To subscribe to software, or not...

Hey there, Tech Savvy fans! This week I wanted to talk to you about a trend that has really become apparent over the last few years. Remember when you wanted to have a suite of office products - Microsoft Word, Excel or Powerpoint comes to mind -...

Hey there, Tech Savvy fans! This week I wanted to talk to you about a trend that has really become apparent over the last few years.

Remember when you wanted to have a suite of office products - Microsoft Word, Excel or Powerpoint comes to mind - and so you'd go and buy the software, install it with a license key and then you'd be set? You could even choose which individual pieces you wanted and buy them separately.

Then things started changing. Microsoft began bundling their packages, you could get a home version or a full version - the home not having specific programs, like Microsoft Access or Publisher. For many of us, this difference wasn't a big deal, because we were perfectly happy with the stripped down Home version.

The one thing that didn't change was the price tag. Office products always have been, and probably always will be, fairly expensive. It's not to say that it's not money well spent or that it's not worth the price tag but sometimes it gets to be frustrating to think about how much each Powerpoint actually costs you if you don't use the program that much.

The bundling does frustrate some people and with a higher price tag a second option emerged - Office substitutions. One of the most popular is Open Office. Those that are familiar with Linux OS will recognize this standby as the open source (read: free) version of it's pricier cousin. It offers a word processing program, a spreadsheet program, a presentation program and more- just like Office does, the only difference is Open Office doesn't cost you a penny.


The one major drawback to Open Office is that it's not exactly the same as Microsoft Office. We've been trained for years to understand how the Microsoft Office suite works and to subconsciously train ourselves to know how each program works. For those that have a knack for picking things up, or for those that are OK with investing a small amount of time to learn the differences, Open Office is really not that different. You can even open Office file extension in Open Office and save documents as Microsoft Office files, too, just to make the transition easier.

However, despite all these benefits Open Office is not toppling Microsoft and probably never will. Why? Microsoft Office is too ingrained in our systems.

Even though Open Office hasn't been the competitor many wanted it to be, it did contribute to a shift in Microsoft. To reduce the flow to Open Office and also to benefit from the subscription mentality of the general public, Microsoft also began to offer their Office suite as a subscription.

Think of it as a lease; you make a payment, an annual renewal and for that you get the latest version of the software, all the benefits and it is significantly less than purchasing the entire suite outright. This is appealing to many people who need these programs to be up to date - small businesses, those that work in highly regulated fields and those that simply want to stay up on the programs available all benefit from a lease type program as this.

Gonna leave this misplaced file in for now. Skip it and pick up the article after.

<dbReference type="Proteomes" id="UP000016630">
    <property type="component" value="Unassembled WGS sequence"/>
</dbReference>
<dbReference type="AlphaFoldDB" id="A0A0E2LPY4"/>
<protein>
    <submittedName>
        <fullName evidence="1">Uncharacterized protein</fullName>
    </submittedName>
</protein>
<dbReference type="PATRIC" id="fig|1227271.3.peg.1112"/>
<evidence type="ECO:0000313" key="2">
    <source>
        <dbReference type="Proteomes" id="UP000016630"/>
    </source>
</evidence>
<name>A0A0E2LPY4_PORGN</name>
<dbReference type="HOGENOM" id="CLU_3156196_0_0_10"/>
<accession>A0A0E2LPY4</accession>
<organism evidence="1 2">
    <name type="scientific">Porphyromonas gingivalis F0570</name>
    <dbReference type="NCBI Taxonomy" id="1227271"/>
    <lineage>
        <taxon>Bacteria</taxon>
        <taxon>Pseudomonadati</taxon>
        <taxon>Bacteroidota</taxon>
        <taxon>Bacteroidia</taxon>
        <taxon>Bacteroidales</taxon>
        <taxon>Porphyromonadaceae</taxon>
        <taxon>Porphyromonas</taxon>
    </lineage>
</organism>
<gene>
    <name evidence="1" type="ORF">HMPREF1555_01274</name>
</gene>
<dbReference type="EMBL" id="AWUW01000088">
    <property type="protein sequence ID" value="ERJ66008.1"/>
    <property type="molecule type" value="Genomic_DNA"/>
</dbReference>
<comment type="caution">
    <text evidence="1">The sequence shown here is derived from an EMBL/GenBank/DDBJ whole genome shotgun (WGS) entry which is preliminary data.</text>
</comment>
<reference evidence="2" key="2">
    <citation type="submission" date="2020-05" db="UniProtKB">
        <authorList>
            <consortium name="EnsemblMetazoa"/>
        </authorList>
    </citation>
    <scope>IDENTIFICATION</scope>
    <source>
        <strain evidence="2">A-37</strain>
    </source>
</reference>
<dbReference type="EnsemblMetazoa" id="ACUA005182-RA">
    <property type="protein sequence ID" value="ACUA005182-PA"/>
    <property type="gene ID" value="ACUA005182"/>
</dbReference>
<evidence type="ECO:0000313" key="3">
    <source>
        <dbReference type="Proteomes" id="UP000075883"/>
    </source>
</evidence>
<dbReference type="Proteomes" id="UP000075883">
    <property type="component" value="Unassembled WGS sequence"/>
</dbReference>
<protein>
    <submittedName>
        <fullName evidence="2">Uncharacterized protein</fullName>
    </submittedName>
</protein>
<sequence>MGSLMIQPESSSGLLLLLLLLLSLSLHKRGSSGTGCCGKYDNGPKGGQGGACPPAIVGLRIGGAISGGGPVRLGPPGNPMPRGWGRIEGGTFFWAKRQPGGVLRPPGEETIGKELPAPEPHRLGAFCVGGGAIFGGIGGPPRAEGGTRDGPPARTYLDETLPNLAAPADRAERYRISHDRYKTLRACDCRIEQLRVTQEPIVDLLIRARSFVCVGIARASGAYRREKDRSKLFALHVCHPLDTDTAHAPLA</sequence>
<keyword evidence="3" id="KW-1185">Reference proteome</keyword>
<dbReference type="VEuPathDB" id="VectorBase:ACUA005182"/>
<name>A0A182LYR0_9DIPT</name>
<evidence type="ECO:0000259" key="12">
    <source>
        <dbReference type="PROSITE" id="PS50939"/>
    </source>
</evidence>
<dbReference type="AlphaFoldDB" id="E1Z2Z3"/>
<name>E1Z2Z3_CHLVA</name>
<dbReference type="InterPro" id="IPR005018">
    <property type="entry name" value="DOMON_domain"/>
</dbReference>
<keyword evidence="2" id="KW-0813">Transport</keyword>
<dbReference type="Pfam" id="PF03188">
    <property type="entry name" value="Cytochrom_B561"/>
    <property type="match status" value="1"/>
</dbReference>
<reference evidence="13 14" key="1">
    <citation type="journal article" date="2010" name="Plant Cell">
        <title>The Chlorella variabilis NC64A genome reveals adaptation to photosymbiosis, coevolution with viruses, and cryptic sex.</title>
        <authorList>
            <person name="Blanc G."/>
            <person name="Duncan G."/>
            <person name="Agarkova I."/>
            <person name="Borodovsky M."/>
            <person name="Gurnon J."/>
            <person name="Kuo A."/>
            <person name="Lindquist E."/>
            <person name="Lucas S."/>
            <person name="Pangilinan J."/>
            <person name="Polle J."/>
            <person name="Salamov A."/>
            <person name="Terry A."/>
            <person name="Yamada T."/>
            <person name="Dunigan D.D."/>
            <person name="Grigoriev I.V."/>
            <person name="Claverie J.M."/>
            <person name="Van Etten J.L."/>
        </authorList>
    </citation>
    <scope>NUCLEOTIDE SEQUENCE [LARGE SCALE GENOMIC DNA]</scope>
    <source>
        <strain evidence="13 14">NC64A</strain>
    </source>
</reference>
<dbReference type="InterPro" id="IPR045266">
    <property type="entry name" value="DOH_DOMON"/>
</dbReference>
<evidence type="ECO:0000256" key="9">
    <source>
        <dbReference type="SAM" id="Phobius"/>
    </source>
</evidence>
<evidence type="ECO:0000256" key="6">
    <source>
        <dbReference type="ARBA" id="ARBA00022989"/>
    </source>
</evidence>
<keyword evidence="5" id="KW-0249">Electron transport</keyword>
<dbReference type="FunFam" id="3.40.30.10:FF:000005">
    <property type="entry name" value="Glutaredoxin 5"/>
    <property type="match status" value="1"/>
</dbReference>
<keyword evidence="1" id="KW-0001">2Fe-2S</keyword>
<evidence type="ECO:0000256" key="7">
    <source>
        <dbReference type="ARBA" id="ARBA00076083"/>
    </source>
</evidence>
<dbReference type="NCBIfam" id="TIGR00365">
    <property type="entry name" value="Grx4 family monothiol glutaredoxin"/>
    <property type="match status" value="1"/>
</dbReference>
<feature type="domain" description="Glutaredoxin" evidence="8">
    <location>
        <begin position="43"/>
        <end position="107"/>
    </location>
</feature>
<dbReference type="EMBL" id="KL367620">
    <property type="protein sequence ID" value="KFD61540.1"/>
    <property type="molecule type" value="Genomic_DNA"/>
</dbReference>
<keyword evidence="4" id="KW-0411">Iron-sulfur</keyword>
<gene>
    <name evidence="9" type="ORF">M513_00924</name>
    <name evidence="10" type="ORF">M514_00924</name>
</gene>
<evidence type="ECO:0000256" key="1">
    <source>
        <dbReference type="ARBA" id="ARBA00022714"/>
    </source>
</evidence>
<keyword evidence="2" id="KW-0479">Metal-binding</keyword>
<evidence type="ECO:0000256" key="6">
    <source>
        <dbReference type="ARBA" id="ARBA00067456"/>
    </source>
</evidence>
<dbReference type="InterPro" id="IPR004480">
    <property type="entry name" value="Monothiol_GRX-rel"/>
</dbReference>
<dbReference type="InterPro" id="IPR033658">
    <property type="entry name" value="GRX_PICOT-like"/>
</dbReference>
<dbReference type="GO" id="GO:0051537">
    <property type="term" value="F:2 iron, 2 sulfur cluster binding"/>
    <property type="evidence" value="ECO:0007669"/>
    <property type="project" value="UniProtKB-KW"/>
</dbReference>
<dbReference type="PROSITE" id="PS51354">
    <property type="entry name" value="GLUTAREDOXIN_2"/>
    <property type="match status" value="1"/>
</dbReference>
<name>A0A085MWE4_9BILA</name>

There are, however, certain types of computer users that don't benefit from this. The major upside the full purchase option is that you completely own those products to use, and you don't have to keep buying new versions, in the vast majority of cases, older versions of Office will still work, for example, many people were still using Windows XP right up until it was phased out after years of use. It still functioned, and you didn't need to rush out and purchase a new computer every year.

If you do the math, it doesn't take you long to see that by choosing the lease program it doesn't take you many years to reach the equivalent of the full suite purchase price. If you consider how often there have been major updates to the suite, that requred a new release and version, it is about the same number of years to make the comparison break even.

So, if you're like many people who opted for the Home bundle, you may actually benefit more from buying the full suite, knowing that you will be using an older version for a number of years, but it will still work to your expectations.

Finally, this brings up my last consideration in these office programs, consider the free version of things, but one that has a commitment to upgrades and improvements is Google.


Along with the other myriad programs, technology and services that Google has come to offer, one major bit is their suite of office programs. Google Docs, Sheets and Presentations offer the basic Home bundle all over again but they are free. They are also updated fairly often, and those also do not cost a thing.

I've actually been using them for a number of years already but recently our office decided to make the jump to use Google products for the majority of these services and programs.

It has worked great to have these programs for the various committees and things that I'm involved with because it's so easy to share the information with other people.

I can also access the information from any web browser or device that has an internet connection which means I have much more freedom in what I can save and how I can access it.

All in all there are a number of options that are out there but the main ones are buy the program, lease the program or use the cloud. If the past couple years are an indicator, I think the cloud based options like Google's suite will be the winners.

Check them out sometime, readers, you may find that one of these nontraditional options is just what you're looking for.

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